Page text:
Tonight I'll be teaching my lesson about how to cite sources in MLA. For the first part of that lesson, I spend some time talking about plagiarism since that's what we're trying to avoid when we cite our sources. I was inspired by this New York Times article to create the following activity for my students. I'm going to put them into groups of 3-4 and hand out the following exercise for them to do together:
What is Plagiarism?
Suppose you wanted to define the concept of "plagiarism." Working in groups or with a partner, try to reach a consensus about whether each of the following cases is an example of plagiarism or not:
1. A student buys a paper online and turns it in as his own work.
2. A student buys a paper online and changes most of the wording so that it is in her own words, then turns it in as her own work.
3. A student is writing a paper about Columbus’s voyage to America. He writes "Columbus sailed the ocean blue in 1492." He does not cite what source he got that fact from.
4. A student is writing a paper about the Great Depression. She used information from Wikipedia in her paper. Because Wikipedia is created by unnamed authors and written by a collective group, the student did not provide a citation for the website in her paper because she thought it counted as common knowledge.
5. A student is writing a paper about homelessness. While researching the topic, he found a website that featured a really good FAQ page about homelessness. He copied and pasted information from this page directly into his paper. The website was anonymous (meaning it did not indicate who wrote the information), so the student did not provide a citation for the website in his paper because he thought it was unnecessary for something anonymous.
6. A student is asked to write her own analysis of a painting for a class. The student consults an analysis about the painting in a textbook written by a Humanities professor. The student uses the essay to spur her own thinking about the topic. She writes the analysis in her own words, using some of the ideas written in the article about the painting.
7. A student is asked to write a research paper for his History class. He realizes that the assignment is very similar to an assignment he did in his English 1010 class and he decides to turn in the old paper he wrote for 1010 for his History assignment.
8. A student is asked to write a research paper for his History class. He realizes that the assignment is very similar to an assignment he did in his English 1010 class. He does some additional research about the topic and makes some revisions to the paper before he turns it in for his History assignment.
9. A student is writing a research paper. Nearly 85% of her paper consists of quotes from other sources about her topic. All of the quotes are cited correctly, meaning that the student clearly identified where each quote came from.
Based on your decisions, create a working definition of "plagiarism." Specify what general criteria you would use in order to determine if something is plagiarized or not.
I'll then have the class share their definitions as a class. We'll use that as a jumping off point to discuss some of the ideas presented in the article and what really counts as plagiarism or not. We can also discuss unconscious vs. conscious plagiarism, since the English Department's policy makes a distinction between those two types of plagiarism.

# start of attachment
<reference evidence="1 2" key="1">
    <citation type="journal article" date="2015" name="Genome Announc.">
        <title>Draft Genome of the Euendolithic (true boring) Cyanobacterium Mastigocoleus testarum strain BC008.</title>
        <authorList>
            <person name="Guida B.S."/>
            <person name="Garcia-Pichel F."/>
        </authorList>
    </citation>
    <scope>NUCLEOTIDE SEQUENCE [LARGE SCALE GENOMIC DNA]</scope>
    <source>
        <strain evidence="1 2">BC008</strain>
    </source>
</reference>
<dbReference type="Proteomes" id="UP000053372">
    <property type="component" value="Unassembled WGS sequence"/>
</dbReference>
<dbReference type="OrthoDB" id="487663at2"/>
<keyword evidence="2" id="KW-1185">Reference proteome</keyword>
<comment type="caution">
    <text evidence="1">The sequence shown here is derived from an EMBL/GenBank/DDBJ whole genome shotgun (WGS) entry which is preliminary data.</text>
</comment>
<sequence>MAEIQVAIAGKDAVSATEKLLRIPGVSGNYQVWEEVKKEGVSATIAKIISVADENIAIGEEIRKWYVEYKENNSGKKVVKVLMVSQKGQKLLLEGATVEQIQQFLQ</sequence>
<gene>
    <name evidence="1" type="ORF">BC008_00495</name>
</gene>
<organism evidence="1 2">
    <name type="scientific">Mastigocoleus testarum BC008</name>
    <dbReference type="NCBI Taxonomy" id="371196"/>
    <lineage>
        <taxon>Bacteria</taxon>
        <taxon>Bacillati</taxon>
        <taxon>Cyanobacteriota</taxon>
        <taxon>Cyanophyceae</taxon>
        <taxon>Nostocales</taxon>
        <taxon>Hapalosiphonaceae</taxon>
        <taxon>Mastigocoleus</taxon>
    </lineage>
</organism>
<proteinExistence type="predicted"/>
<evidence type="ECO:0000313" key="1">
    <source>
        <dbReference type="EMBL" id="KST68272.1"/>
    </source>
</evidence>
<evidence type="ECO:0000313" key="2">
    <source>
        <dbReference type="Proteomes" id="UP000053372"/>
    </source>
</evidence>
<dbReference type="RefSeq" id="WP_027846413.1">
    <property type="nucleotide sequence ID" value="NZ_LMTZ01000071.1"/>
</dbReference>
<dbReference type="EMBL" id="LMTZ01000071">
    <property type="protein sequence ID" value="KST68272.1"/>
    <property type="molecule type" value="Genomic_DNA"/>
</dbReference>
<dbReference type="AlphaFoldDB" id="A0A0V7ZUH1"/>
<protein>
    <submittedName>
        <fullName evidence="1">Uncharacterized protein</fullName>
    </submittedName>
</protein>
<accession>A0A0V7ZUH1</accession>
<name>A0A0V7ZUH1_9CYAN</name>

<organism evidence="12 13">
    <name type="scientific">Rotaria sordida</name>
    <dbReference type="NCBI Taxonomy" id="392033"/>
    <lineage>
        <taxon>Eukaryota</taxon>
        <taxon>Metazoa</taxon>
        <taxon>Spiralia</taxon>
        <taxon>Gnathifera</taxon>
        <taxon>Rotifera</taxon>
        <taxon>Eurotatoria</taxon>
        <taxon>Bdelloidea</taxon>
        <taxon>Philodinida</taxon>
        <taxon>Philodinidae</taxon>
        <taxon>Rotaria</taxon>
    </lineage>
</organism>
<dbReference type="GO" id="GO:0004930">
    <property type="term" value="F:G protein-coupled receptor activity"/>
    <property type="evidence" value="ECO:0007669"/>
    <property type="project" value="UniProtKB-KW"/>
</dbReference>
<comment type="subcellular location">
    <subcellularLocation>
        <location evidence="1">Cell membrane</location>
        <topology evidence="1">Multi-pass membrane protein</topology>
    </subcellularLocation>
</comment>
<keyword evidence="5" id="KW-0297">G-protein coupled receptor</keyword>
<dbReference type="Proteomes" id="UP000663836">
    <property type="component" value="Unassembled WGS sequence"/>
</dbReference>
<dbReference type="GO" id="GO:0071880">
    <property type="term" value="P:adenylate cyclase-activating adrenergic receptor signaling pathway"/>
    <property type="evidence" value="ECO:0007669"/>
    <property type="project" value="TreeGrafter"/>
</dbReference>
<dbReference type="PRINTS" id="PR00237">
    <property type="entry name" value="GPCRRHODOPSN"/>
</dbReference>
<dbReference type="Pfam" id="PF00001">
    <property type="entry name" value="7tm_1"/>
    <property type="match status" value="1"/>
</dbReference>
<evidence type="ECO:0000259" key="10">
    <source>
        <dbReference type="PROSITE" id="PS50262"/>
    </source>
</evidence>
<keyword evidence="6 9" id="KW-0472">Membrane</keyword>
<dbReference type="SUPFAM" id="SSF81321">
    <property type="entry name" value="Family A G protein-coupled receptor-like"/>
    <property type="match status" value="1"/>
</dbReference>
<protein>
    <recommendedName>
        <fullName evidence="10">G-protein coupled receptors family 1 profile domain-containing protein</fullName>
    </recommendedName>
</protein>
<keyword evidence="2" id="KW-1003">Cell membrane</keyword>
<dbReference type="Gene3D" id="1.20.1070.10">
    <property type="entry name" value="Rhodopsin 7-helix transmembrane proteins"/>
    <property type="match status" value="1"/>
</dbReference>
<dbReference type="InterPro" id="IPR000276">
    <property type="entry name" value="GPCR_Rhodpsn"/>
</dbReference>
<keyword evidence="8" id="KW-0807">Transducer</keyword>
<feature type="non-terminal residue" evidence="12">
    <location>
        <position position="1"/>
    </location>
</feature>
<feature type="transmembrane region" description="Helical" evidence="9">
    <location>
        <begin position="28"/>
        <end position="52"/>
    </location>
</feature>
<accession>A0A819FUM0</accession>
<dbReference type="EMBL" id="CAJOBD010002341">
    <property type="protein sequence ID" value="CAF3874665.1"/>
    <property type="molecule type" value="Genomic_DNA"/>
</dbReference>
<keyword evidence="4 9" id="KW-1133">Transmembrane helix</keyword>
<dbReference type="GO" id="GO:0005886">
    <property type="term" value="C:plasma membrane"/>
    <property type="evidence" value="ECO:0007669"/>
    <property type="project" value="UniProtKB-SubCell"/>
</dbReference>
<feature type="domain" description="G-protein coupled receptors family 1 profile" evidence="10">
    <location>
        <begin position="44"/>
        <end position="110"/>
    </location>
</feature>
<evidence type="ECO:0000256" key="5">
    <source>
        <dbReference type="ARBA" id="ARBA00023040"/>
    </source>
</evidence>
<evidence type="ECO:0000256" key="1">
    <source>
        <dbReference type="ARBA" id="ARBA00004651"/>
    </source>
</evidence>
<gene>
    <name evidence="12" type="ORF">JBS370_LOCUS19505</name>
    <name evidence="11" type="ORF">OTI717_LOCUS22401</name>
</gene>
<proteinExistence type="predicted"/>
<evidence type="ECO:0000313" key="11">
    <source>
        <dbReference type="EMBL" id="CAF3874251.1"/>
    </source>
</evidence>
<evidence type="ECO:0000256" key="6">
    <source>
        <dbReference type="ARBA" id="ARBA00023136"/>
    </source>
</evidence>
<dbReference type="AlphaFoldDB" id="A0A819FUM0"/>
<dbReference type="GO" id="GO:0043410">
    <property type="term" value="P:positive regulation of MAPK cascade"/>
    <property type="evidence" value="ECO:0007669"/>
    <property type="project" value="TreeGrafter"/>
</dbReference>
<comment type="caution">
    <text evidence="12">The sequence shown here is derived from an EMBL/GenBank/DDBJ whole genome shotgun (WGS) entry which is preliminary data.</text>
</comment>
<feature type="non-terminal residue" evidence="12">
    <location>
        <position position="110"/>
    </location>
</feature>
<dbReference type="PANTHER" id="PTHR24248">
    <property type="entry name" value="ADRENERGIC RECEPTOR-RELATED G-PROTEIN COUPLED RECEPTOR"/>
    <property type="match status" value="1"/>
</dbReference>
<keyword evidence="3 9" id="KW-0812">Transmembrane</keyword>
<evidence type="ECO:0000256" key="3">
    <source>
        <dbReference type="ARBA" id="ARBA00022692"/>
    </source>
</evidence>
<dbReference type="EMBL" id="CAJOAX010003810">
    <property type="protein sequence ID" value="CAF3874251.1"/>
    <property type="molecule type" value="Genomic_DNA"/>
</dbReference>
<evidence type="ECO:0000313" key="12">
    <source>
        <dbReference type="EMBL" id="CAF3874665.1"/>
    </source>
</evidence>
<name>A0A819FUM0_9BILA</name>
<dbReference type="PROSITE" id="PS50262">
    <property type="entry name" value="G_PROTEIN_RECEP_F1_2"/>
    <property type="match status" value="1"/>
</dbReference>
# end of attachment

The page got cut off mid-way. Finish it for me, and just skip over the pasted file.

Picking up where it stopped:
I figure that this exercise could be helpful because, while some of these examples are clear cut, most of the examples are not. They'll have to debate and engage with each other to figure them out. It can also help them really begin to think about what plagiarism means on a more personal level using real-world examples.(By the way, almost all of these examples are real examples that I've encountered in my own experience---and two of them come directly from the New York Times article.)
Side note: Michael Wesch's lecture An Anthropological Introduction to YouTube (given to the Library of Congress) is good supplemental viewing for the New York Times article because it talks about the complications of authorship on the Internet. (And, dang, it's just a really great lecture for its own sake.)
Edited 10-12-10 to add: I wanted to follow-up on how this lesson plan went in my class. I liked it a lot better than what I had done previously (which was just to define plagiarism in a lecture for them). This was much more engaging---in fact, one of my classes ended up having a very robust discussion that lasted 10-15 minutes about this topic. I found that it was helpful to ask them which scenarios they weren't sure about after they gave their definitions and we wrote them all on the board. One thing that surprised me about this activity was that I realized that there is a gap between what the students considered to be plagiarism and what I (or at least other professors) considered to be plagiarism.
For example, most students do not consider #7 to be plagiarism (incidentally, neither do I; I just think it's a little unethical), but I've heard professors at UVU saying that it is plagiarism to re-use an old paper and I thought it was important to let the students know about it. (I encouraged them to talk to their professor before they re-submitted an old paper or to revise it in some way.) Some of the students debated about whether #9 was plagiarism, but I've had a discussion with Psychology professors who feel that it is plagiarism if most of the ideas in your paper are not your own---even if they are cited. Some students thought that #4 or #6 were not plagiarism (and I do think it's plagiarism, even though I think #6 is probably unintentional plagiarism)---but that might have something to do with the way I worded the questions. Anyhow, it was really illuminating. I think it went relatively well.